Hayes pupil persuades her school to ‘get in the experts’

Guru Nanak Sikh Academy | Hillingdon Today
Guru Nanak Sikh Academy in Hayes

The Head Girl of a Hayes school is helping fellow student’s master money after persuading her teachers to tackle financial education.

Dilmeet Kapoor, 16, wanted to create a project to help students at Guru Nanak Sikh Academy get a head start on the real world of budgeting, bills and debt. However, she discovered it is not compulsory in Sixth Forms.

After finding MyBnk, a charity who deliver specialist workshops, she made her pitch to ‘bring in the experts’ and this month they armed students with key money skills.

According to the Money and Pensions Service, less than half of young people in the UK have received any form of financial education. This is despite them being the most susceptible to scams and taking the hardest economic hit of the pandemic.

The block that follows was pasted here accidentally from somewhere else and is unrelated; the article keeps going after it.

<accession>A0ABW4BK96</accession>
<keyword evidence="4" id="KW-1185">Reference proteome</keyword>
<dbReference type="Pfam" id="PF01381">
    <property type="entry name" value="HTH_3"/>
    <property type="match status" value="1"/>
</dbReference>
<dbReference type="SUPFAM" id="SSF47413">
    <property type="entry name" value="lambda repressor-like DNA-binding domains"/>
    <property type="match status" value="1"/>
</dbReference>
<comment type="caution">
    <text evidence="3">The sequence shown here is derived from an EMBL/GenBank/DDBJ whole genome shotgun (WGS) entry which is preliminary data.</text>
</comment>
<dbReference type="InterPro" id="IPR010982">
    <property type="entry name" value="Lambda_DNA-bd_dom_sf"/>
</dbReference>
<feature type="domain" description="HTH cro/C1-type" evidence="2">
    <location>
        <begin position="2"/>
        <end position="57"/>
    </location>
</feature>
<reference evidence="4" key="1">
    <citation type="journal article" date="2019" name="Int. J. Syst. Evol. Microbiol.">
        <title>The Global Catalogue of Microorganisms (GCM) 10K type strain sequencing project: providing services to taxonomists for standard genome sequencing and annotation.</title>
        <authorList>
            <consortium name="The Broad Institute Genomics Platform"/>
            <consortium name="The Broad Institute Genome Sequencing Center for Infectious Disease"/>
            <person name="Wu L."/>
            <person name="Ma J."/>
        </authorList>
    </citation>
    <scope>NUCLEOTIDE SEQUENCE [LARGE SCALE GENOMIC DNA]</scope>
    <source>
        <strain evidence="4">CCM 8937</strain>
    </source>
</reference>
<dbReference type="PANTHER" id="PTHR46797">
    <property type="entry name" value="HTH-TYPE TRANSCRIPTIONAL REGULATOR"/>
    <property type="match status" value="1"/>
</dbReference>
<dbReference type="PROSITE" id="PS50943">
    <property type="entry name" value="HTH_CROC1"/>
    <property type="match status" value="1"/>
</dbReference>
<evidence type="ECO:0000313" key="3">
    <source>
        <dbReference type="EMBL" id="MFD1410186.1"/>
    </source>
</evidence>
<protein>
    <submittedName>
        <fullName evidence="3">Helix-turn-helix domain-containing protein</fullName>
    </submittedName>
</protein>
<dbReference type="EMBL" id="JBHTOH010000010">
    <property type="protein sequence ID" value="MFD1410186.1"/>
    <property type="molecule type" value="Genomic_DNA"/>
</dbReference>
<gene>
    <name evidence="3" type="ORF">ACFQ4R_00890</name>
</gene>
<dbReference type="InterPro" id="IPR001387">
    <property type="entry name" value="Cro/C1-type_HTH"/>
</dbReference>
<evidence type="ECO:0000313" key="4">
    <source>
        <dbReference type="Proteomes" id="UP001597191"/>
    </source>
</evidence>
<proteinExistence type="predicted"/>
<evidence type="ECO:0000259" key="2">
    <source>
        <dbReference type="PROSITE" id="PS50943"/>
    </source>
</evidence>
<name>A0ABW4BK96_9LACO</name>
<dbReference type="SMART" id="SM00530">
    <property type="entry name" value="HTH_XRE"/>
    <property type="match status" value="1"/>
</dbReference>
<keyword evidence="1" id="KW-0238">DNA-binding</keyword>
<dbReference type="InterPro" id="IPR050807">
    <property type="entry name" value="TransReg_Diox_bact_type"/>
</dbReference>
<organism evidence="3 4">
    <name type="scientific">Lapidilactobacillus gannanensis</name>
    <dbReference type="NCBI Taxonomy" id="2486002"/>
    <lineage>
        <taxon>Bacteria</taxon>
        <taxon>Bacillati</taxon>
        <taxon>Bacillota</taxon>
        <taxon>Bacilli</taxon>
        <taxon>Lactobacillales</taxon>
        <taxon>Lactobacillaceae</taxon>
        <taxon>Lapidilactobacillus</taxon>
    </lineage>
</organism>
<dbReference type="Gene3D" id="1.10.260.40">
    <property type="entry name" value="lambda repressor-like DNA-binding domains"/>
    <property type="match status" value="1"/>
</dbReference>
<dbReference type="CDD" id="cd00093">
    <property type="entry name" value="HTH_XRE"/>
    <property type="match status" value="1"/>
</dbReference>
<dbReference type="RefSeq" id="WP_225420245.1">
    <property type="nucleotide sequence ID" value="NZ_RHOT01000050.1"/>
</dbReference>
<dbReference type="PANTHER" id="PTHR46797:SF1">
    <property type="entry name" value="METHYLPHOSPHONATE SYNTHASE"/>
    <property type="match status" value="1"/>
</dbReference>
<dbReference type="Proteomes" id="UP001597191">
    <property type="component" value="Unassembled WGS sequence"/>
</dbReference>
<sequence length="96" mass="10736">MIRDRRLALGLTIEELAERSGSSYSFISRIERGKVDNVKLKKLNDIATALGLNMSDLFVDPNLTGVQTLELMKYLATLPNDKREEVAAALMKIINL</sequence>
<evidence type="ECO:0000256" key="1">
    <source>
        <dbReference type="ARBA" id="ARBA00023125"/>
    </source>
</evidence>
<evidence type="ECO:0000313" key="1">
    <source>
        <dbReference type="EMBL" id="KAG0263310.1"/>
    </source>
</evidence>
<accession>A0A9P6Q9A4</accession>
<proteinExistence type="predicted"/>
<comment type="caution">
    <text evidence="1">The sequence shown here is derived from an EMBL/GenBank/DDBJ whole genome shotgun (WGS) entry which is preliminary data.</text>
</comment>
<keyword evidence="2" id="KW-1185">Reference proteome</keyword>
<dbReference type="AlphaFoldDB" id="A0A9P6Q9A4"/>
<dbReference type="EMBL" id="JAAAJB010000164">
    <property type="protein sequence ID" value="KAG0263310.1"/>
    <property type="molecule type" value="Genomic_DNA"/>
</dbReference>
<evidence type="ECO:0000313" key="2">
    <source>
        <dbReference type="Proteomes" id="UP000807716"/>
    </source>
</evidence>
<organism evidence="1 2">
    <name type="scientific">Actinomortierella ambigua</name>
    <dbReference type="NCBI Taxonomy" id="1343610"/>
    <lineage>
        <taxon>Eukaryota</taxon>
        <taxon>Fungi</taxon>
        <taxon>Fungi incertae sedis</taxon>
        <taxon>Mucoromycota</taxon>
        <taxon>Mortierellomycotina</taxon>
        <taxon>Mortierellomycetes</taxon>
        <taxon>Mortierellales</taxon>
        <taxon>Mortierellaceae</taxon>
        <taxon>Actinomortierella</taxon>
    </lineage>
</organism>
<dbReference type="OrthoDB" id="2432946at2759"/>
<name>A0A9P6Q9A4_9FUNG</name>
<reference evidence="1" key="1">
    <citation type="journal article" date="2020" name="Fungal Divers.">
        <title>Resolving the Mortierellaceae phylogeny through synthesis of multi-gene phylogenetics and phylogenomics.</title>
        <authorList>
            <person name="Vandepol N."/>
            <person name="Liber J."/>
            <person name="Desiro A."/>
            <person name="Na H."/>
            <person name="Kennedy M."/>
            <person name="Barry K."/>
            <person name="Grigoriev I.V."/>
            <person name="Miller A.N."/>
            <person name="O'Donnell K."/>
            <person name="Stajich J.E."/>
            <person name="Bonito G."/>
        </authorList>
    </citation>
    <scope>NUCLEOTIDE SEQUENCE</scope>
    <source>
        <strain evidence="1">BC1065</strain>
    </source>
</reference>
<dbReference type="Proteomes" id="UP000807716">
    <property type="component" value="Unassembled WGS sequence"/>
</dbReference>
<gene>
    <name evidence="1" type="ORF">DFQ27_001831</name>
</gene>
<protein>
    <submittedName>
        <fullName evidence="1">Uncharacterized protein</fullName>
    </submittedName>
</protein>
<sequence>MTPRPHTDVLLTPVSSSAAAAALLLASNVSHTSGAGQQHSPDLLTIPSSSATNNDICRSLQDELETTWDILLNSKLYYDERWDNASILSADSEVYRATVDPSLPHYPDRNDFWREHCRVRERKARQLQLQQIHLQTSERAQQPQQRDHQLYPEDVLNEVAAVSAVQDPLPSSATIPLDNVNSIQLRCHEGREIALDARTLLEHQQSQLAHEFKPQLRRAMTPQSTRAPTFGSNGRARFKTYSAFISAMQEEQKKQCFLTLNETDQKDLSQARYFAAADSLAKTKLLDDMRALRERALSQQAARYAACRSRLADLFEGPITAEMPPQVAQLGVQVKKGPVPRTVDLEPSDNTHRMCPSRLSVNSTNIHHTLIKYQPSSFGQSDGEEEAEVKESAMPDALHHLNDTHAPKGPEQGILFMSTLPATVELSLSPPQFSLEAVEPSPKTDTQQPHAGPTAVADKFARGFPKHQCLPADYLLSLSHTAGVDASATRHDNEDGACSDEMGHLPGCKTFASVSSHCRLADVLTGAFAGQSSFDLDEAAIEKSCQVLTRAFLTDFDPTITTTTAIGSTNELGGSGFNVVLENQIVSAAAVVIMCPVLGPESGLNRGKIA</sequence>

Dilmeet said: “We’ve seen our families struggle with finances in the pandemic. Young people need to know about money so we can be prepared for anything. I don’t want to stress or rely on anyone! I never thought I would need to look at the features of bank accounts but now I’m getting different ones for when I go to uni to suit my needs. And it’s crazy I didn’t know the different between APR and AER! Schools should definitely incorporate MyBnk for Sixth Forms and have form tutors present to bring in their own personal experiences. Financial education is a huge priority. We’re making big decisions on uni and apprenticeships and are going to be living on our own in just a few months”.

The Allan & Gill Gray Philanthropy Foundation are funding MyBnk programmes across London for 5 to 25-year-olds in schools and youth organisations.

MyBnk CEO, Guy Rigden, said: “Every young person has the right to a meaningful financial education, especially our teenagers who are heading out to the world with little to no knowledge of how to manage their money or avoid scams. It’s so encouraging to see students like Dilmeet fight for her and her peers financial future. We know teachers are under pressure and timetables are tight but we can make money work for young people”.